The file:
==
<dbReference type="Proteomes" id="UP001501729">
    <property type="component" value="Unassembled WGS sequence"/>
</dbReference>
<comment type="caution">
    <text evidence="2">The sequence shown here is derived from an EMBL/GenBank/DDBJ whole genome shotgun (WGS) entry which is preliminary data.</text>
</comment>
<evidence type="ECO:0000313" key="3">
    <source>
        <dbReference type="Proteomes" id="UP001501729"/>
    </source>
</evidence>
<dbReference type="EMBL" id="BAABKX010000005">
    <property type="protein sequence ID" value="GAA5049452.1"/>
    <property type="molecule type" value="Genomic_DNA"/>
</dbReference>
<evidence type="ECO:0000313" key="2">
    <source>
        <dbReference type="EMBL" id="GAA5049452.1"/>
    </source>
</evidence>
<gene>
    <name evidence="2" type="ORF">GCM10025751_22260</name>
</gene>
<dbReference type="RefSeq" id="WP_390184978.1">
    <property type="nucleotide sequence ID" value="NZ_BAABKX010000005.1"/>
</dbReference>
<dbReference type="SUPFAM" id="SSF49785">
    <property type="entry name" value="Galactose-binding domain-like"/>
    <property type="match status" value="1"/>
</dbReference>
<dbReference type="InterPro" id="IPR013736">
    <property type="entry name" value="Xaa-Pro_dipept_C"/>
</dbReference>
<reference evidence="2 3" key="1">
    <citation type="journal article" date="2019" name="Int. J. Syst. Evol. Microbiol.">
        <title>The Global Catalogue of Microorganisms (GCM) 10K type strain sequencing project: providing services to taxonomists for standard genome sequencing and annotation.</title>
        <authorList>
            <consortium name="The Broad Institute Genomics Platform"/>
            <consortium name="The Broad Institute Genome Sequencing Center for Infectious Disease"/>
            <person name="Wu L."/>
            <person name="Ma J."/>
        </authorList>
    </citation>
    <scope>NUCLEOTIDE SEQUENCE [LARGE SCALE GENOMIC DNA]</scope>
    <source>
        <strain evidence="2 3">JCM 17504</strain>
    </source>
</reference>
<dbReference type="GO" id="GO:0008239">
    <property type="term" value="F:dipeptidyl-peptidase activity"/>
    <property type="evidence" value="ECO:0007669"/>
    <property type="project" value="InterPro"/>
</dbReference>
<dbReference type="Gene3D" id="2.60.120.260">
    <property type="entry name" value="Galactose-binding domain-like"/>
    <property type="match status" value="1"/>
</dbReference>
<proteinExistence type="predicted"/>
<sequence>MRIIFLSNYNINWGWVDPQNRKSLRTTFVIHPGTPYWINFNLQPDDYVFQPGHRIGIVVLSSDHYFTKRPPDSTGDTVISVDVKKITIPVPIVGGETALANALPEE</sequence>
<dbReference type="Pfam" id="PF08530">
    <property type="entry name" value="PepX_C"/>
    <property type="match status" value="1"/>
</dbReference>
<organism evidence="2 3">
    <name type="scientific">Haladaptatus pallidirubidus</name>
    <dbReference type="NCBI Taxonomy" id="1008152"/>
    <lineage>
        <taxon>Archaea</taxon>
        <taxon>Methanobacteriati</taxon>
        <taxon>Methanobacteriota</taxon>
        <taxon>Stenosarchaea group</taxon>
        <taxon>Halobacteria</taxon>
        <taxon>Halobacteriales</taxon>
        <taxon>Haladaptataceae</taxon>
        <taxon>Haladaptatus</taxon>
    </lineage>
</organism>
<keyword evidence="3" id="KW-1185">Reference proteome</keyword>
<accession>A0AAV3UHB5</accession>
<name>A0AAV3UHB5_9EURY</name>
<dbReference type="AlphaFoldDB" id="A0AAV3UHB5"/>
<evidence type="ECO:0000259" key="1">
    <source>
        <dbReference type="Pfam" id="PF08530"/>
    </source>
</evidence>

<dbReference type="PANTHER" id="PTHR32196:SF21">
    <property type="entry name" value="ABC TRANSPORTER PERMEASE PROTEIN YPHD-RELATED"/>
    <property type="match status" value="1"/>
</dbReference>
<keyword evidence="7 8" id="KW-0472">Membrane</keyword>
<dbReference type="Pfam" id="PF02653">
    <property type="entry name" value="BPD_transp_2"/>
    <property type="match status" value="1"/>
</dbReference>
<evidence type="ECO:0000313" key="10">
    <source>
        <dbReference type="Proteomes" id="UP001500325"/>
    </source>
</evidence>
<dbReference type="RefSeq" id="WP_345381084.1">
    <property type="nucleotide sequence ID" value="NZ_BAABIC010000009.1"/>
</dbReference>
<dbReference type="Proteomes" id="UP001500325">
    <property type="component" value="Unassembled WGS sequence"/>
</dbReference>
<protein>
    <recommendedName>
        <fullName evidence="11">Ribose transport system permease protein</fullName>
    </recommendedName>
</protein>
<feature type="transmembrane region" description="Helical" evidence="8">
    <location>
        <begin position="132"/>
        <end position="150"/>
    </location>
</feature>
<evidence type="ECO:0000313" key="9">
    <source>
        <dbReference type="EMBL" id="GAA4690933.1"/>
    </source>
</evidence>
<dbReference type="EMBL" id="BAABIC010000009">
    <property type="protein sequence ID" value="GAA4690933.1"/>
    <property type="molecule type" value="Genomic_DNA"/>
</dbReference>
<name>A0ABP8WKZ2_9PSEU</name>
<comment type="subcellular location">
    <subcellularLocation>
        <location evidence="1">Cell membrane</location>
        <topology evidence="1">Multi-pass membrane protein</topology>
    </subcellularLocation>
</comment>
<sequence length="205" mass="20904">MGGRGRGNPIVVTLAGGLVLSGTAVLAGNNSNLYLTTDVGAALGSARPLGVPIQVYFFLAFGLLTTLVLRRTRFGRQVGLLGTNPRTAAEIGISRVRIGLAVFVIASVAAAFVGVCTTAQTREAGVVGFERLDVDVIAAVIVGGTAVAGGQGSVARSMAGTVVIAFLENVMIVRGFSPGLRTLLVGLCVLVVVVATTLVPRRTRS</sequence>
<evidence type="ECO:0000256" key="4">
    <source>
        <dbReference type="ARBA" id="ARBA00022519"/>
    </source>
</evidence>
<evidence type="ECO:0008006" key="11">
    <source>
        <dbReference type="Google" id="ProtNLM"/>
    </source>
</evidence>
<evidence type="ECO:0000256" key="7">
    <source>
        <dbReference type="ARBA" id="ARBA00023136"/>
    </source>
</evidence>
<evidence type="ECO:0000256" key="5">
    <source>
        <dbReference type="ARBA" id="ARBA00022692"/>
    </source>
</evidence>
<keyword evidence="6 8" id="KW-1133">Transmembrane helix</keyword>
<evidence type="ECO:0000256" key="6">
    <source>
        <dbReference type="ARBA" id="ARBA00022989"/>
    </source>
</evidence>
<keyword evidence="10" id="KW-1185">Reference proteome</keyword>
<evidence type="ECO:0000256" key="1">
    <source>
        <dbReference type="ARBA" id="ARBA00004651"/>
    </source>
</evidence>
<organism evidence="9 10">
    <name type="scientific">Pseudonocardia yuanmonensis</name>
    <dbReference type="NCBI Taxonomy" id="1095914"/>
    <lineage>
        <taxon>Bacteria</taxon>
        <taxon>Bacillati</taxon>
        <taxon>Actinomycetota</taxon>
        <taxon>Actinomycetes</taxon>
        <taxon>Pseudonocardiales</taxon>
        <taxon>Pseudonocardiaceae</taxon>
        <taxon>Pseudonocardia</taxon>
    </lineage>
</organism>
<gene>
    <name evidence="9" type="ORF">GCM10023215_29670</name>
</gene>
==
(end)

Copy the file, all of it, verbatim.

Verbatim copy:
<dbReference type="Proteomes" id="UP001501729">
    <property type="component" value="Unassembled WGS sequence"/>
</dbReference>
<comment type="caution">
    <text evidence="2">The sequence shown here is derived from an EMBL/GenBank/DDBJ whole genome shotgun (WGS) entry which is preliminary data.</text>
</comment>
<evidence type="ECO:0000313" key="3">
    <source>
        <dbReference type="Proteomes" id="UP001501729"/>
    </source>
</evidence>
<dbReference type="EMBL" id="BAABKX010000005">
    <property type="protein sequence ID" value="GAA5049452.1"/>
    <property type="molecule type" value="Genomic_DNA"/>
</dbReference>
<evidence type="ECO:0000313" key="2">
    <source>
        <dbReference type="EMBL" id="GAA5049452.1"/>
    </source>
</evidence>
<gene>
    <name evidence="2" type="ORF">GCM10025751_22260</name>
</gene>
<dbReference type="RefSeq" id="WP_390184978.1">
    <property type="nucleotide sequence ID" value="NZ_BAABKX010000005.1"/>
</dbReference>
<dbReference type="SUPFAM" id="SSF49785">
    <property type="entry name" value="Galactose-binding domain-like"/>
    <property type="match status" value="1"/>
</dbReference>
<dbReference type="InterPro" id="IPR013736">
    <property type="entry name" value="Xaa-Pro_dipept_C"/>
</dbReference>
<reference evidence="2 3" key="1">
    <citation type="journal article" date="2019" name="Int. J. Syst. Evol. Microbiol.">
        <title>The Global Catalogue of Microorganisms (GCM) 10K type strain sequencing project: providing services to taxonomists for standard genome sequencing and annotation.</title>
        <authorList>
            <consortium name="The Broad Institute Genomics Platform"/>
            <consortium name="The Broad Institute Genome Sequencing Center for Infectious Disease"/>
            <person name="Wu L."/>
            <person name="Ma J."/>
        </authorList>
    </citation>
    <scope>NUCLEOTIDE SEQUENCE [LARGE SCALE GENOMIC DNA]</scope>
    <source>
        <strain evidence="2 3">JCM 17504</strain>
    </source>
</reference>
<dbReference type="GO" id="GO:0008239">
    <property type="term" value="F:dipeptidyl-peptidase activity"/>
    <property type="evidence" value="ECO:0007669"/>
    <property type="project" value="InterPro"/>
</dbReference>
<dbReference type="Gene3D" id="2.60.120.260">
    <property type="entry name" value="Galactose-binding domain-like"/>
    <property type="match status" value="1"/>
</dbReference>
<proteinExistence type="predicted"/>
<sequence>MRIIFLSNYNINWGWVDPQNRKSLRTTFVIHPGTPYWINFNLQPDDYVFQPGHRIGIVVLSSDHYFTKRPPDSTGDTVISVDVKKITIPVPIVGGETALANALPEE</sequence>
<dbReference type="Pfam" id="PF08530">
    <property type="entry name" value="PepX_C"/>
    <property type="match status" value="1"/>
</dbReference>
<organism evidence="2 3">
    <name type="scientific">Haladaptatus pallidirubidus</name>
    <dbReference type="NCBI Taxonomy" id="1008152"/>
    <lineage>
        <taxon>Archaea</taxon>
        <taxon>Methanobacteriati</taxon>
        <taxon>Methanobacteriota</taxon>
        <taxon>Stenosarchaea group</taxon>
        <taxon>Halobacteria</taxon>
        <taxon>Halobacteriales</taxon>
        <taxon>Haladaptataceae</taxon>
        <taxon>Haladaptatus</taxon>
    </lineage>
</organism>
<keyword evidence="3" id="KW-1185">Reference proteome</keyword>
<accession>A0AAV3UHB5</accession>
<name>A0AAV3UHB5_9EURY</name>
<dbReference type="AlphaFoldDB" id="A0AAV3UHB5"/>
<evidence type="ECO:0000259" key="1">
    <source>
        <dbReference type="Pfam" id="PF08530"/>
    </source>
</evidence>

<dbReference type="PANTHER" id="PTHR32196:SF21">
    <property type="entry name" value="ABC TRANSPORTER PERMEASE PROTEIN YPHD-RELATED"/>
    <property type="match status" value="1"/>
</dbReference>
<keyword evidence="7 8" id="KW-0472">Membrane</keyword>
<dbReference type="Pfam" id="PF02653">
    <property type="entry name" value="BPD_transp_2"/>
    <property type="match status" value="1"/>
</dbReference>
<evidence type="ECO:0000313" key="10">
    <source>
        <dbReference type="Proteomes" id="UP001500325"/>
    </source>
</evidence>
<dbReference type="RefSeq" id="WP_345381084.1">
    <property type="nucleotide sequence ID" value="NZ_BAABIC010000009.1"/>
</dbReference>
<dbReference type="Proteomes" id="UP001500325">
    <property type="component" value="Unassembled WGS sequence"/>
</dbReference>
<protein>
    <recommendedName>
        <fullName evidence="11">Ribose transport system permease protein</fullName>
    </recommendedName>
</protein>
<feature type="transmembrane region" description="Helical" evidence="8">
    <location>
        <begin position="132"/>
        <end position="150"/>
    </location>
</feature>
<evidence type="ECO:0000313" key="9">
    <source>
        <dbReference type="EMBL" id="GAA4690933.1"/>
    </source>
</evidence>
<dbReference type="EMBL" id="BAABIC010000009">
    <property type="protein sequence ID" value="GAA4690933.1"/>
    <property type="molecule type" value="Genomic_DNA"/>
</dbReference>
<name>A0ABP8WKZ2_9PSEU</name>
<comment type="subcellular location">
    <subcellularLocation>
        <location evidence="1">Cell membrane</location>
        <topology evidence="1">Multi-pass membrane protein</topology>
    </subcellularLocation>
</comment>
<sequence length="205" mass="20904">MGGRGRGNPIVVTLAGGLVLSGTAVLAGNNSNLYLTTDVGAALGSARPLGVPIQVYFFLAFGLLTTLVLRRTRFGRQVGLLGTNPRTAAEIGISRVRIGLAVFVIASVAAAFVGVCTTAQTREAGVVGFERLDVDVIAAVIVGGTAVAGGQGSVARSMAGTVVIAFLENVMIVRGFSPGLRTLLVGLCVLVVVVATTLVPRRTRS</sequence>
<evidence type="ECO:0000256" key="4">
    <source>
        <dbReference type="ARBA" id="ARBA00022519"/>
    </source>
</evidence>
<evidence type="ECO:0008006" key="11">
    <source>
        <dbReference type="Google" id="ProtNLM"/>
    </source>
</evidence>
<evidence type="ECO:0000256" key="7">
    <source>
        <dbReference type="ARBA" id="ARBA00023136"/>
    </source>
</evidence>
<evidence type="ECO:0000256" key="5">
    <source>
        <dbReference type="ARBA" id="ARBA00022692"/>
    </source>
</evidence>
<keyword evidence="6 8" id="KW-1133">Transmembrane helix</keyword>
<evidence type="ECO:0000256" key="6">
    <source>
        <dbReference type="ARBA" id="ARBA00022989"/>
    </source>
</evidence>
<keyword evidence="10" id="KW-1185">Reference proteome</keyword>
<evidence type="ECO:0000256" key="1">
    <source>
        <dbReference type="ARBA" id="ARBA00004651"/>
    </source>
</evidence>
<organism evidence="9 10">
    <name type="scientific">Pseudonocardia yuanmonensis</name>
    <dbReference type="NCBI Taxonomy" id="1095914"/>
    <lineage>
        <taxon>Bacteria</taxon>
        <taxon>Bacillati</taxon>
        <taxon>Actinomycetota</taxon>
        <taxon>Actinomycetes</taxon>
        <taxon>Pseudonocardiales</taxon>
        <taxon>Pseudonocardiaceae</taxon>
        <taxon>Pseudonocardia</taxon>
    </lineage>
</organism>
<gene>
    <name evidence="9" type="ORF">GCM10023215_29670</name>
</gene>